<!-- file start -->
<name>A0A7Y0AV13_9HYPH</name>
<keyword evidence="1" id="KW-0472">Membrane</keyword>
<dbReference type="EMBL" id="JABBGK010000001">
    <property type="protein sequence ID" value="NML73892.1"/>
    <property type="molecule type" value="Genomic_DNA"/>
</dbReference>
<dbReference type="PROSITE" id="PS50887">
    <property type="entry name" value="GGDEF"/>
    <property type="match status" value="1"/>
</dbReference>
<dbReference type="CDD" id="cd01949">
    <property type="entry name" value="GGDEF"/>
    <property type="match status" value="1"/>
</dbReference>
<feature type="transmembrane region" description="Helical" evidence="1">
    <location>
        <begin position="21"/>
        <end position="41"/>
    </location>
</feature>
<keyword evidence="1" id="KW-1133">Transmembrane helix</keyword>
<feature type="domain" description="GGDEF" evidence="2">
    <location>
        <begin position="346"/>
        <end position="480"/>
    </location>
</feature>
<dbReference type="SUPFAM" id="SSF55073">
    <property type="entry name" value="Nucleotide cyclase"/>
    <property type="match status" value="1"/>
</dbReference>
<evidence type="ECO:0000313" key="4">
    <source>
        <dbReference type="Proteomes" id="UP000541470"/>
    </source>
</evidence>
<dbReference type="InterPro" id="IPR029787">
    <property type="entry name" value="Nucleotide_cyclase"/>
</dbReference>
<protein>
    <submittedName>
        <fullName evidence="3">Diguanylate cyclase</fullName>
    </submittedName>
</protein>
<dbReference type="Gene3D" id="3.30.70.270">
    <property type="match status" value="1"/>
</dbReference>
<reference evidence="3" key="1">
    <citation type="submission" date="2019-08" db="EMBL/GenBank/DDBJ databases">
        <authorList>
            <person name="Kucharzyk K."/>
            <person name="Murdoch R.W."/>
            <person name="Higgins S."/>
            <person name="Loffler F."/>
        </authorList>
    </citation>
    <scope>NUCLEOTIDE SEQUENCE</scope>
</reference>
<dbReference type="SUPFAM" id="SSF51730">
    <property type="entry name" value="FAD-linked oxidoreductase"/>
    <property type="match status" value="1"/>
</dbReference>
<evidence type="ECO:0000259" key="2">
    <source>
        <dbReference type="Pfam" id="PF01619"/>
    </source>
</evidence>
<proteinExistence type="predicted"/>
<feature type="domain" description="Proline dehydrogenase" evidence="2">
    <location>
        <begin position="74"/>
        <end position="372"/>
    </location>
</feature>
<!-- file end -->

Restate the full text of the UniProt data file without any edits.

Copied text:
<name>A0A7Y0AV13_9HYPH</name>
<keyword evidence="1" id="KW-0472">Membrane</keyword>
<dbReference type="EMBL" id="JABBGK010000001">
    <property type="protein sequence ID" value="NML73892.1"/>
    <property type="molecule type" value="Genomic_DNA"/>
</dbReference>
<dbReference type="PROSITE" id="PS50887">
    <property type="entry name" value="GGDEF"/>
    <property type="match status" value="1"/>
</dbReference>
<dbReference type="CDD" id="cd01949">
    <property type="entry name" value="GGDEF"/>
    <property type="match status" value="1"/>
</dbReference>
<feature type="transmembrane region" description="Helical" evidence="1">
    <location>
        <begin position="21"/>
        <end position="41"/>
    </location>
</feature>
<keyword evidence="1" id="KW-1133">Transmembrane helix</keyword>
<feature type="domain" description="GGDEF" evidence="2">
    <location>
        <begin position="346"/>
        <end position="480"/>
    </location>
</feature>
<dbReference type="SUPFAM" id="SSF55073">
    <property type="entry name" value="Nucleotide cyclase"/>
    <property type="match status" value="1"/>
</dbReference>
<evidence type="ECO:0000313" key="4">
    <source>
        <dbReference type="Proteomes" id="UP000541470"/>
    </source>
</evidence>
<dbReference type="InterPro" id="IPR029787">
    <property type="entry name" value="Nucleotide_cyclase"/>
</dbReference>
<protein>
    <submittedName>
        <fullName evidence="3">Diguanylate cyclase</fullName>
    </submittedName>
</protein>
<dbReference type="Gene3D" id="3.30.70.270">
    <property type="match status" value="1"/>
</dbReference>
<reference evidence="3" key="1">
    <citation type="submission" date="2019-08" db="EMBL/GenBank/DDBJ databases">
        <authorList>
            <person name="Kucharzyk K."/>
            <person name="Murdoch R.W."/>
            <person name="Higgins S."/>
            <person name="Loffler F."/>
        </authorList>
    </citation>
    <scope>NUCLEOTIDE SEQUENCE</scope>
</reference>
<dbReference type="SUPFAM" id="SSF51730">
    <property type="entry name" value="FAD-linked oxidoreductase"/>
    <property type="match status" value="1"/>
</dbReference>
<evidence type="ECO:0000259" key="2">
    <source>
        <dbReference type="Pfam" id="PF01619"/>
    </source>
</evidence>
<proteinExistence type="predicted"/>
<feature type="domain" description="Proline dehydrogenase" evidence="2">
    <location>
        <begin position="74"/>
        <end position="372"/>
    </location>
</feature>